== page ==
6 Flinn, Brendan, et al. Capped Financing for Medicaid Does Not Account for the Growing Aging Population. AARP Public Policy Institute. (Online) June 2017. Available: http://www.aarp.org/content/dam/aarp/ppi/2017/01/Capped-financing-for-Medicaid-Does-Not-Account-For-The-Growing-Aging-Population.pdf
Pairing financing reforms with increased flexibility, as has often been proposed, would further undermine Medicaid’s role as a safety-net for patients and consumers. Without guardrails provided by federal requirements—coupled with reduced federal funding—states could reduce benefits and eligibility as they see fit and impose other restrictions, such as lock out periods and time limited enrollment, prioritizing cutting costs over patient care. The implications of this would be serious for those with complex health care needs. For a person with cancer, lock out periods could mean a later-stage diagnosis when treatment costs are higher and survival is less likely. For a person with diabetes, this would risk the ability to adequately manage the disease. This is true for rheumatoid arthritis as well; if patients do not have ready access to the treatments they need, they could end up costing the state much more in direct health and disability costs, and indirect costs in the forms of lost wages. For an older adult or person with a disability, a shortsighted cut to optional home and community based services could leave them with no choice but to move to a nursing home, a service that can actually cost three times as much per person on average in Medicaid. Many of our patients rely on costly but critical services that will quickly be targeted for cuts if states are given such flexibility, so it is imperative that current federal safeguards remain in place.
Maintain Medicaid Expansion
Nearly half of adults covered by the Medicaid expansion are permanently disabled, have serious health conditions—such as cancer, stroke, heart disease, arthritis, pregnancy, or diabetes—or are in fair or poor health.9 Proposals to eliminate the state option to expand Medicaid and to eliminate the enhanced match for any enrollee with even a small gap in coverage would result in millions of vulnerable people losing coverage.7,8 By eliminating the enhanced federal match for any enrollee with more than a month’s gap in coverage, eventually states will be on the hook for billions of dollars to continue covering this population—an insurmountable financial hurdle. Additionally, seven states have laws that would effectively end Medicaid expansion immediately or soon thereafter when the expansion match rate is eliminated. Whether the trigger date is in three years or further down the road, the effect is the same: repealing Medicaid expansion will leave patients without the coverage they depend upon to maintain their health.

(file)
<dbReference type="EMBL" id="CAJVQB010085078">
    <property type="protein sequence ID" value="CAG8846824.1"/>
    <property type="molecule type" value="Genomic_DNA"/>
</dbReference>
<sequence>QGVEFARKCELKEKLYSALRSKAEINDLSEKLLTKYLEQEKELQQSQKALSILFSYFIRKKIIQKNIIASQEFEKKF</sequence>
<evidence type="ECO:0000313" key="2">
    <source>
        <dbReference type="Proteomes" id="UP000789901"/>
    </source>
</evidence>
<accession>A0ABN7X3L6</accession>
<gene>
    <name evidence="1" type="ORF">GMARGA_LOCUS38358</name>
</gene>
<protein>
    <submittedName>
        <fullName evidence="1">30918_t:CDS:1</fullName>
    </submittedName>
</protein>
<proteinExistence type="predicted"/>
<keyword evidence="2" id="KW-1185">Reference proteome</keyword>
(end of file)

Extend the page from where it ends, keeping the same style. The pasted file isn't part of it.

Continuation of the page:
7 S&P Global Market Intelligence. The U.S. Health Insurance Market is Poised to Move to a Defined-Contribution from a Defined-Benefit System of Federal Financing. (Online). March 2017. Available: https://www.globalcreditportal.com/ratingsdirect/renderArticle.do?articleId=1811131&SctArtId=418648&from=CM&nsl_code=LIME&sourceObjectId=10006958&sourceRevId=3&fee_ind=N&exp_date=20270307-22:26:18
8 Congressional Budget Office. Cost Estimate: American Health Care Act. (Online). March 2017. Available: https://www.cbo.gov/publication/52486
9 Brantley, Erin, et. al. Myths About the Medicaid Expansion and the ‘Able-Bodied’. Health Affairs Blog. (Online) March 2017. Available: http://healthaffairs.org/blog/2017/03/06/myths-about-the-medicaid-expansion-and-the-able-bodied/